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Blog Posts

Surviving Cinema: 'Cups Of Coffee'

It is much better to finish Ratline sooner than later, for a variety of reasons, but the big reason for my current hard deadline is that Wicked Pixel Cinema is moving out of the building that we've occupied since 1997.  Everything's gotta go - my office, the editing suite, all the workstations - the whole boat. 

A long chain of events surrounding this move begins the second weekend of October, and I am determined to have a final cut of Ratline before then.  Adding to my stress is that out of those ten or so days, my schedule permits only a couple of days to do any last second fine tuning on the movie.  I’m working on Ratline tonight, worrying the mix and making last second trims.

I worked on the movie all day and night yesterday as well.  I've made all the small technical tweaks (raising and lowering sound fx in the mix, for example) without problem, but in a couple of cases, creative decision-making was required - and I had real problems doing this work.  The looming deadline and my exhaustion have really scoured away my sanity.  Trying to make changes that involve story, characters, and performance under these circumstances is more difficult than you'd think.  It is extremely hard to maintain focus.

For example, a key line at the end of the movie was "I love you."  Throughout shooting and all of post-production, the line was never brought up as a potential problem.  Here in the closing moments of my opportunity to make Ratline as good as it can be, it was suggested that I cut the line out.

Last night - for about three hours - I tried recutting the scene in various ways to see if the sequence worked better without this line in it.  Even in the thick of this, I noted the insanity of the situation.  I cut the line out, I put it back in, I cut it out and changed some of the shots around it, I put the line back in... My brain was fried.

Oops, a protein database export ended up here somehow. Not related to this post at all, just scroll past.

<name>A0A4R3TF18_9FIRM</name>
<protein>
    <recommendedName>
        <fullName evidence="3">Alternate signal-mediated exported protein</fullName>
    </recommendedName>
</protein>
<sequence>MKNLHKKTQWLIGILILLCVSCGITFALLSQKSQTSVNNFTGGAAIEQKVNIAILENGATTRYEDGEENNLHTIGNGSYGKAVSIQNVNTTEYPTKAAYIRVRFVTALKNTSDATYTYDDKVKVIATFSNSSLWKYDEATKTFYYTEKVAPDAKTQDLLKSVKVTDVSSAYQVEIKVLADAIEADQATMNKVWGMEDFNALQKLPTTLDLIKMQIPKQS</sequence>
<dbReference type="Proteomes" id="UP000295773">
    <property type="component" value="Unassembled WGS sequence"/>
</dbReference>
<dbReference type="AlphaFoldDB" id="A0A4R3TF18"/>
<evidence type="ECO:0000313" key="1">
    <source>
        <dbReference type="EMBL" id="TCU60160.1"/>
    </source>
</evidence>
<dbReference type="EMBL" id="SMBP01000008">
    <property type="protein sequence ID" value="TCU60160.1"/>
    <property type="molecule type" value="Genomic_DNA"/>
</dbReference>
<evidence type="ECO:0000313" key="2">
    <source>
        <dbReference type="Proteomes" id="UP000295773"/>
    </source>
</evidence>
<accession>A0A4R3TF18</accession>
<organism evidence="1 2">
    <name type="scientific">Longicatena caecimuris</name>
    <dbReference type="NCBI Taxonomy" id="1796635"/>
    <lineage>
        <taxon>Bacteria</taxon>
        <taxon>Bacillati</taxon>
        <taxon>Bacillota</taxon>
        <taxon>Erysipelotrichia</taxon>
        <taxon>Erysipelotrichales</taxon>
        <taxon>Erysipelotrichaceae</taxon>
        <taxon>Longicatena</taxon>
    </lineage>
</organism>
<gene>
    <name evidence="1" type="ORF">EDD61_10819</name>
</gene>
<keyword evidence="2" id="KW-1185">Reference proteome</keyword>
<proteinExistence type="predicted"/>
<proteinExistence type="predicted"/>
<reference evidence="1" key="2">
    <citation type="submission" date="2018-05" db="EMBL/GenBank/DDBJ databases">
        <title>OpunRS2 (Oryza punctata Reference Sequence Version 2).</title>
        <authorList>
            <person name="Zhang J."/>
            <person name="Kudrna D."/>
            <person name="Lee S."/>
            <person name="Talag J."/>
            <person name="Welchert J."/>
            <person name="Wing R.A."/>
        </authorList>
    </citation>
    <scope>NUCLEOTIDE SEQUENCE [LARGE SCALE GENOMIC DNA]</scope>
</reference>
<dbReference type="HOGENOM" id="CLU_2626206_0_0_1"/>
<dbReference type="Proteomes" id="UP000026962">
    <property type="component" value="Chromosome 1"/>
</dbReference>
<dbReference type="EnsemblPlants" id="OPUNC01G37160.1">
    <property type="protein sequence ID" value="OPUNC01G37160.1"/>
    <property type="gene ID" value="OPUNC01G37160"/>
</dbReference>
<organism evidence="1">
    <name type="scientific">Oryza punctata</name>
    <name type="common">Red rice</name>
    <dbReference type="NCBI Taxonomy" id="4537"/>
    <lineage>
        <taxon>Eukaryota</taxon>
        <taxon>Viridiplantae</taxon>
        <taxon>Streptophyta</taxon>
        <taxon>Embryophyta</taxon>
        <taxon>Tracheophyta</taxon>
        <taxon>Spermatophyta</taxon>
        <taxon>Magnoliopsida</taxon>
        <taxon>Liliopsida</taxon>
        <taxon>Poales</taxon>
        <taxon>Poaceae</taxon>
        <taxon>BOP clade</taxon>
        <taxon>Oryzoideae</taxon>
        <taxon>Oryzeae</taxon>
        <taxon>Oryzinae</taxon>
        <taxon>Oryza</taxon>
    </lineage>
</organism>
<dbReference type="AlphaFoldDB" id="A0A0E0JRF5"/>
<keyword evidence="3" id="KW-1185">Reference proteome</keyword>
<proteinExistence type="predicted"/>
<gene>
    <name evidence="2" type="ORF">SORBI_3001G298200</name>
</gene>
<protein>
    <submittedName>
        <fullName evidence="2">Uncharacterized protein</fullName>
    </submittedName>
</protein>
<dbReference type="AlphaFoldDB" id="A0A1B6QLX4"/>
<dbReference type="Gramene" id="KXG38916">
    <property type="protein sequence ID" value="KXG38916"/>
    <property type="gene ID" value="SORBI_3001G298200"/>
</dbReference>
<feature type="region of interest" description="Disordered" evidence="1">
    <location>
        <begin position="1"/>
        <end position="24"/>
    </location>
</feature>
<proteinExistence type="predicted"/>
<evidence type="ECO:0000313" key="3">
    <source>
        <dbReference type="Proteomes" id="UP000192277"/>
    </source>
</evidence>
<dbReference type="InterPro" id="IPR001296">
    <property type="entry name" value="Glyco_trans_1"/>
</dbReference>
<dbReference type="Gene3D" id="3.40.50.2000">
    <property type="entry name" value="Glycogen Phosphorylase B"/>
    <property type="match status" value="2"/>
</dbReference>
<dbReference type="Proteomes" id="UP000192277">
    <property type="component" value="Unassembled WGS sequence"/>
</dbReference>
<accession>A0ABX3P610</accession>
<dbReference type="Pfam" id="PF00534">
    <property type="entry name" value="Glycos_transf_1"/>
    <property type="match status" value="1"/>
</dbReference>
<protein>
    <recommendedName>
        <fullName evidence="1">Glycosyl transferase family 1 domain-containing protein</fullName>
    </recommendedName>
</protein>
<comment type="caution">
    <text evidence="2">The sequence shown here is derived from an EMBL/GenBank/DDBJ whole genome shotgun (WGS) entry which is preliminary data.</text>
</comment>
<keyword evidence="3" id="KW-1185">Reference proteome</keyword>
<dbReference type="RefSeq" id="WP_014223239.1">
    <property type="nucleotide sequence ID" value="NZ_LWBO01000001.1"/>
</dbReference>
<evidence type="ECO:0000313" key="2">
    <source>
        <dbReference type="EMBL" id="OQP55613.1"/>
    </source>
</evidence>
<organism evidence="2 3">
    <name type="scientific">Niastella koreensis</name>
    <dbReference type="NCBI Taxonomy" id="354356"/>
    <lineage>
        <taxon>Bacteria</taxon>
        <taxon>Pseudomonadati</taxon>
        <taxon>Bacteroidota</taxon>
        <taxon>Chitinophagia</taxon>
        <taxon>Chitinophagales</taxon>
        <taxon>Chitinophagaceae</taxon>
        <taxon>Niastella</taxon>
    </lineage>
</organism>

Jim Wayer wandered in with his opinions on the sequence, and though I know he was only trying to help, he succeeded in overwhelming me even more.  I could not decide what I wanted to do with "I love you".  So much mental turmoil over one simple line of dialog!

Eventually, I decided to cut the line out of the movie.  After that kidney stone had passed, Jim started nit-picking one of the sound effects in the movie.  The sound was for a gore shot, and Jim seemed oddly passionate in his opinion that the sound needed to be improved. 

I was exhausted and my sanity was hanging by a thread, but my job is to consider every opportunity to make the movie better, so I asked Jim what he thought the sound effect was lacking.  He told me "It should be less rippy and more squishy.  Less bone cracking and more impactful.  More blood running - and you should add a 'swoosh' sound every time the blade swings down."  In my stressed emotional state, my brain translated everything Jim said into: "Eric, please smash a chair over my head to make me stop talking to you."

We worked on the sound effect for another half an hour - and perhaps it is improved.  I really don't know.  After that, Jim left the edit suite and my blood pressure started to return to normal. 

Earlier in the day, Trevor Williams had stopped by to evaluate a couple of changes that I'd made in the movie.  "Eric, it is really awesome that you are so accepting of other's input," Trevor commented - which seemed odd at the moment.  But I guess a lot of filmmakers do get defensive about their work and run scared from constructive criticism.  Certainly, if I think I'm right and the other person is wrong, I stick to my guns and do it my way.  But I'm not interested in being right all the time.  I'm interested in making the best movie possible. 

So of course I embrace feedback and suggestions.  Even when I wanted to throw Jim Wayer out the window, deep inside I was grateful that the team working on this movie has such passion for the project and, like me, want it to be as good as possible.  The alternative - my team simply not giving a shit - would be much, much worse.

Due to the on and off (as dictated by our financial situation) nature of post-production, Ratline editing has stretched out for about a year.  I knew that it would.  In some ways, this time was beneficial.  I could edit a scene, get feedback, and make small adjustments to the scene at any time - a day later, a week later, or a month later.  That flexibility no longer exists.

Throughout post-production, I always used my mornings to sit quietly, alone, with a cup of coffee, and think about what I'd edited the night before.  I could, without distractions, reflect on the previous night's work and plan out any changes or experimenting before I drove to Wicked Pixel Cinema to resume editing.

Today, there are very few cups of coffee between this moment and the moment I have to call Ratline done.

Thanks for reading.

-Eric Stanze

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